Two Aprils ago the District resolved to “Establish A Framework For Continuous Improvement” of its diverse complex of approximately one thousand schools, including traditional, charter, special education, special programming, etc.

The idea was to ‘identify and track a uniform set of measures for each school’s overall annual performance, that would enable district and parents alike to understand and evaluate school performance’.

A little off schedule (about nine months late), two trios of Educational consultants converged from Washington, DC (“Collaborative Commnications”) and Madison, WI (“Education Analytics”) to present some trial dashboard-like screens of the new School Performance Framework (SPF) to a collection of parents assembled during four daytime sessions, still ongoing this week (click here to attend).

The trouble is that at least for Tuesday’s session, fewer than a dozen parents were present, and the preponderance of these had heard of the meeting through “word-of-mouth”, via a shallow pool of friends and acquaintances demographically similar essentially by definition; not directly by invitation or message from the District. Questioned by a parent about outreach sharply, a District official explained that only parents already engaged with elite, District-level councils were notified during this holiday period, and the meetings were not advertised or managed even on LAUSD’s website. The demographic represented directly curiously reflected just those special-interest lobbying groups originally invoked (@1:27.07) 15 months previously at the time of the Resolution’s hasty passage:  Parent Revolution and SpeakUp. Conspicuously absent were parents not previously actively-engaged with the District, or of a perspective not actively-curated.

The imported consultants took the temperature of potential parent-users regarding various select metrics {e.g. standardized test scores; school suspension rates; reclassification of English-language-learners, etc}; summary baskets holding a suite of these metrics {e.g., “school climate”; “growth”; “college/career readiness”}, and the overall mixture of these summary baskets {e.g. 40% contributed by basket A, 25% contributed by basket B, etc}. The resulting weighted composite scores are used to compute a single, yelp-like, five-star rating.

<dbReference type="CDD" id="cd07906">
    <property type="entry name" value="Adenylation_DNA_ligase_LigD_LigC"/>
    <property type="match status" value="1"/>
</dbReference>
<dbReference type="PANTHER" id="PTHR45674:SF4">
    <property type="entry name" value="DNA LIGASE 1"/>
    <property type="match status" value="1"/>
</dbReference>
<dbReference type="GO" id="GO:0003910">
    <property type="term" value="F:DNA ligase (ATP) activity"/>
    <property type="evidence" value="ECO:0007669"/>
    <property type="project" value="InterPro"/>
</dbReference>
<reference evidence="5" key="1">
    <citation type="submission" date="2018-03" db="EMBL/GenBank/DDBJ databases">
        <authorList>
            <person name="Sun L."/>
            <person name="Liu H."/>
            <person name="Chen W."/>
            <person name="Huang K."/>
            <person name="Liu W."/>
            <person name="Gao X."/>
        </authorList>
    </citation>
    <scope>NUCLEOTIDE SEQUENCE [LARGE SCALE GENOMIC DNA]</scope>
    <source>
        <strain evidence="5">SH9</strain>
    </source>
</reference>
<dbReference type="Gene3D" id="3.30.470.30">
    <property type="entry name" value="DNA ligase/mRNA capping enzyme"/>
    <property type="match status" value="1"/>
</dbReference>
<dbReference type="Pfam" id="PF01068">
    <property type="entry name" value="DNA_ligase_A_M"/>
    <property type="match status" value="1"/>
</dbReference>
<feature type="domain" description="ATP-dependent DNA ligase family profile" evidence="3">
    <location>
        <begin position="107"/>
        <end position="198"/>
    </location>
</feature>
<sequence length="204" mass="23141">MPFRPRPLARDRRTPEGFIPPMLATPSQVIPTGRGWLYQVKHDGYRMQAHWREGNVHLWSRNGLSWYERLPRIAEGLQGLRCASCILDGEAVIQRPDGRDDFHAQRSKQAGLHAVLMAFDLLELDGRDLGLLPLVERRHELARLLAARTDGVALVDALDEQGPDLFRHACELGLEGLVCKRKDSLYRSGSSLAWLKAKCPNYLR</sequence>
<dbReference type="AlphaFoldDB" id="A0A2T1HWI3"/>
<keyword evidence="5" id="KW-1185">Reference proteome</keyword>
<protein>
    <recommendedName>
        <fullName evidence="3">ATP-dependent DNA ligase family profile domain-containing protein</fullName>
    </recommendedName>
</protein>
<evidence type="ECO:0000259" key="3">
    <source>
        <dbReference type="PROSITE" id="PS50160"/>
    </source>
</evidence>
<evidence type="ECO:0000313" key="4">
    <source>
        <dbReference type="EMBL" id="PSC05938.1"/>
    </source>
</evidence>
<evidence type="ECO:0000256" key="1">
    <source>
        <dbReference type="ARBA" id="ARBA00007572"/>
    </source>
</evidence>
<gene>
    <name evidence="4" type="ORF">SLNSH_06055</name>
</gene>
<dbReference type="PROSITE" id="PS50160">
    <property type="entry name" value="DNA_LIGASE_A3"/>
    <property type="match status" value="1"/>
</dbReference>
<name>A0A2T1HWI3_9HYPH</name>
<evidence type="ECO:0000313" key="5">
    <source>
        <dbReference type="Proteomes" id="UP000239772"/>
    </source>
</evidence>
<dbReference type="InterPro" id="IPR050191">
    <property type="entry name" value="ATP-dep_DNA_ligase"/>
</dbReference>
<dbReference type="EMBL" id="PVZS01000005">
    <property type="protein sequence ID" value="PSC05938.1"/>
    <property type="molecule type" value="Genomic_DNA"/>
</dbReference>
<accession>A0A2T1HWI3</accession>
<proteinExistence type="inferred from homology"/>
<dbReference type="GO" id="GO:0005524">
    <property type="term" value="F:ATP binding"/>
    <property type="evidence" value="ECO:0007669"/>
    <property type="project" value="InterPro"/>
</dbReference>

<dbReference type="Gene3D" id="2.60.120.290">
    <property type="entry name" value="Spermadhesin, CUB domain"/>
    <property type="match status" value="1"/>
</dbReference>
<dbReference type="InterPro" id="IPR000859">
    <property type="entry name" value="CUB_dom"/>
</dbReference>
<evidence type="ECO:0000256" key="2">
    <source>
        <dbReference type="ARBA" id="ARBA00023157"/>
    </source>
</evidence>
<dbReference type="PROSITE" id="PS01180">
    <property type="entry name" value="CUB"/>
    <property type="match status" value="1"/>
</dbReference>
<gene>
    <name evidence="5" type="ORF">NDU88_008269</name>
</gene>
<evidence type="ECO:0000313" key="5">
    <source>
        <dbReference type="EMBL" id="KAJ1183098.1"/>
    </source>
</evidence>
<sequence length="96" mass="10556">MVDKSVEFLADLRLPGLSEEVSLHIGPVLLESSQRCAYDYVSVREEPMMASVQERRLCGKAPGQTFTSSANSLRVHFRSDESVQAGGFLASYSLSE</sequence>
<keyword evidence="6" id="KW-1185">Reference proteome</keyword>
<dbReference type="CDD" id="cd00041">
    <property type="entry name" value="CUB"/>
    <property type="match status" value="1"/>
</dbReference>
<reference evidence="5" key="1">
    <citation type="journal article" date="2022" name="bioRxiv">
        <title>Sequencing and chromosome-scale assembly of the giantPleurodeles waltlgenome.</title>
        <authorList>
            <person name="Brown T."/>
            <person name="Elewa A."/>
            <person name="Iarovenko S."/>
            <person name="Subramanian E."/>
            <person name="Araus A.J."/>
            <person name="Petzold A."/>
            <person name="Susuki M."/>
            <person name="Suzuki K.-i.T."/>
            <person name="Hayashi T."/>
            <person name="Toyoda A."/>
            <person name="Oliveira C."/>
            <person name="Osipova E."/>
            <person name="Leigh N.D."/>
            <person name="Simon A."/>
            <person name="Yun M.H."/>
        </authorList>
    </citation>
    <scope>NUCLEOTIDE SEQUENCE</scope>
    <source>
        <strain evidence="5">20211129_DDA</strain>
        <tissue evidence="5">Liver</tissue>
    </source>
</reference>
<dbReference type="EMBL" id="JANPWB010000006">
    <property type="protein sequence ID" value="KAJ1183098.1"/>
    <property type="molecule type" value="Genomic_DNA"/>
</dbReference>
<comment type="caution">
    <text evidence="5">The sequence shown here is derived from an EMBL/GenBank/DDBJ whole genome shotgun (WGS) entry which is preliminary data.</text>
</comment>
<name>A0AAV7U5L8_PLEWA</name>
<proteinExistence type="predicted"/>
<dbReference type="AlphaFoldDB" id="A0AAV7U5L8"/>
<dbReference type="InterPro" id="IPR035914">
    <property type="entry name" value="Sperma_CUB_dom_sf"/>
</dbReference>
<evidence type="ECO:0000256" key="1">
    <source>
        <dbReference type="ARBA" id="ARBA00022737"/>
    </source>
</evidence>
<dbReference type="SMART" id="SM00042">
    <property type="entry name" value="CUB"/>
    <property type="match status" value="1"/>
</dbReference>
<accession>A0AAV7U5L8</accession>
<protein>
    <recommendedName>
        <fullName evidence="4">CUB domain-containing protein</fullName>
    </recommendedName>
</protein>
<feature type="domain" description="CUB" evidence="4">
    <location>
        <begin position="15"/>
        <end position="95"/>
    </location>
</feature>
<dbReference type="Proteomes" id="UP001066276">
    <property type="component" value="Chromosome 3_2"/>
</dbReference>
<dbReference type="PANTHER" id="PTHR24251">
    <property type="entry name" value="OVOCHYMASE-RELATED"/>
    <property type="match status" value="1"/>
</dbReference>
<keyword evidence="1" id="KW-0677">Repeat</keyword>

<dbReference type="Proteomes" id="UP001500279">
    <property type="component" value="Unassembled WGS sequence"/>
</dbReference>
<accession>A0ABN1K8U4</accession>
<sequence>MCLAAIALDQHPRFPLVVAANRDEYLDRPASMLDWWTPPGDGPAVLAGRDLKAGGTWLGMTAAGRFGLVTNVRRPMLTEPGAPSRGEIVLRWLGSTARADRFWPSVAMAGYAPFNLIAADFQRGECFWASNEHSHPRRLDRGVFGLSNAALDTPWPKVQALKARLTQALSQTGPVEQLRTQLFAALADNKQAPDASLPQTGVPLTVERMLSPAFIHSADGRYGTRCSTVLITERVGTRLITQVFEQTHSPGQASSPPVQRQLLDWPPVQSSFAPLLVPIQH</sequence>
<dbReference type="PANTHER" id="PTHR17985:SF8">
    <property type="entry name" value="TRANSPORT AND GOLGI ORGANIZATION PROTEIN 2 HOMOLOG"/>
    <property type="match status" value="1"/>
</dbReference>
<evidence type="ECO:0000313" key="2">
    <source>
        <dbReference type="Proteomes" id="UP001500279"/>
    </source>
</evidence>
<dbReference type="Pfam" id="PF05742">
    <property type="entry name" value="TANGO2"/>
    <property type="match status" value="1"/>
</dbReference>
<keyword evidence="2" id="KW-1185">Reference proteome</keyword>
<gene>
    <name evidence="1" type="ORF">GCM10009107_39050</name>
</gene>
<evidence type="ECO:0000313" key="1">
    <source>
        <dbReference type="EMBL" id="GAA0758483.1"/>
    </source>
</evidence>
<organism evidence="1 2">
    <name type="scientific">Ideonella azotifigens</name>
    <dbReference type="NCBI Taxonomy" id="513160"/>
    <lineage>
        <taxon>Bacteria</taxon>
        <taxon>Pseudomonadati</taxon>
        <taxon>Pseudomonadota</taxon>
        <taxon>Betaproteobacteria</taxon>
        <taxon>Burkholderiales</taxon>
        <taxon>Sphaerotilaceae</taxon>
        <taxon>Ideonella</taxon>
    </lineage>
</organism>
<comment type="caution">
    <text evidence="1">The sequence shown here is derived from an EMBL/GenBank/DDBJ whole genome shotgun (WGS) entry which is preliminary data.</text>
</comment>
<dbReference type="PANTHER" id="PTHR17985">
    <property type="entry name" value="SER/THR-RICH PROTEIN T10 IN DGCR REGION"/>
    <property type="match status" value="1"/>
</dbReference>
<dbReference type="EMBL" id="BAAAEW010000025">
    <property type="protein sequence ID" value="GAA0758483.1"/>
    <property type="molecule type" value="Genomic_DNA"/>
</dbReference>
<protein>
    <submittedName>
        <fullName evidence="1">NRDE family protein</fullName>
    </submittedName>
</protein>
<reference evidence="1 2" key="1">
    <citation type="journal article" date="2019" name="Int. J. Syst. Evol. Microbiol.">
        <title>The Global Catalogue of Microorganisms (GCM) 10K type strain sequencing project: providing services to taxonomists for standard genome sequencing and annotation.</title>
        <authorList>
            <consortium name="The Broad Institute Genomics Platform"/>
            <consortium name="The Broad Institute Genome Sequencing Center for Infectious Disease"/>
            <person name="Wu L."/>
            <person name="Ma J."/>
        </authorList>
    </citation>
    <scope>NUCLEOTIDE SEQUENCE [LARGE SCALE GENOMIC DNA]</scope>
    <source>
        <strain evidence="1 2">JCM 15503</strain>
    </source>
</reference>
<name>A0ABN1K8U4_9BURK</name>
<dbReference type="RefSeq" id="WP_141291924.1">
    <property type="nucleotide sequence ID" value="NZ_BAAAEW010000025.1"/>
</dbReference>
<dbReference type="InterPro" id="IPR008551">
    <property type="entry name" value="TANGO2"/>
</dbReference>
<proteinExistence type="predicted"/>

Because complex ecosystems like a school can be collapsed into a single, summative rating just like that. Because inherently non-comparable metrics like, say, reclassification rates of non-native speakers; and, say, student fitness; and, say, academic achievement among schools with significantly different proportions of special education students – can be manipulated onto a single quantitative scale and termed comparable thereby. Because the individuality of every unique learning child can be subsumed in a heterogeneous generalization that erases needs and personality:  just because.

Most LAUSD metrics are by and large available already at the State’s Department of Education. And those that are not could simply be released by the District without the associated qualitative interpretation, color-coding, star-rating or ranking.

Because the artificial constructs of market baskets, and the subsequent weighting of these, all contribute dramatically to unstable summative interpretations.  When these translate to serious choices or incumbent “high-stakes” like choosing a school, labeling failure or censuring a teacher, equivocal conclusions assume a false command. The American Statistical Association is very clear about Value-Added Assessment (VAA aka VAM) in this rare, 2014 public clarification:  “VAMs should be viewed within the context of quality improvement, which distinguishes aspects of quality that can be attributed to the system from those that can be attributed to individual teachers, teacher preparation programs, or schools” [emphasis added].

Please read the whole paper: it is excellent, terse and should be heeded well. VAM by any other name – VAA, summative assessment, SPF – is a fraught technique with a ghastly history. We must never forget the horrible sequelae to the LA Times’ ingenuous embrace of its false promise. Artificially bolstering support for SPF from among astro-turf parent groups, camouflaging its pre-ordained, inexorable imposition by nominally conforming to policy mandates for stakeholder engagement with inadequately noticed or meaningfully heeded “parent focus groups”, serves absolutely no one well at all.  Not students, not teachers, not the district, not statistical science.

Fact-based, quantitatively-evidenced science is the only kind that there is. But substituting a superficial mathy facsimile for the complex socio-developmental process of Education, is to betray our children’s educational prerogative to high-priced, commercial, partisan stakeholders.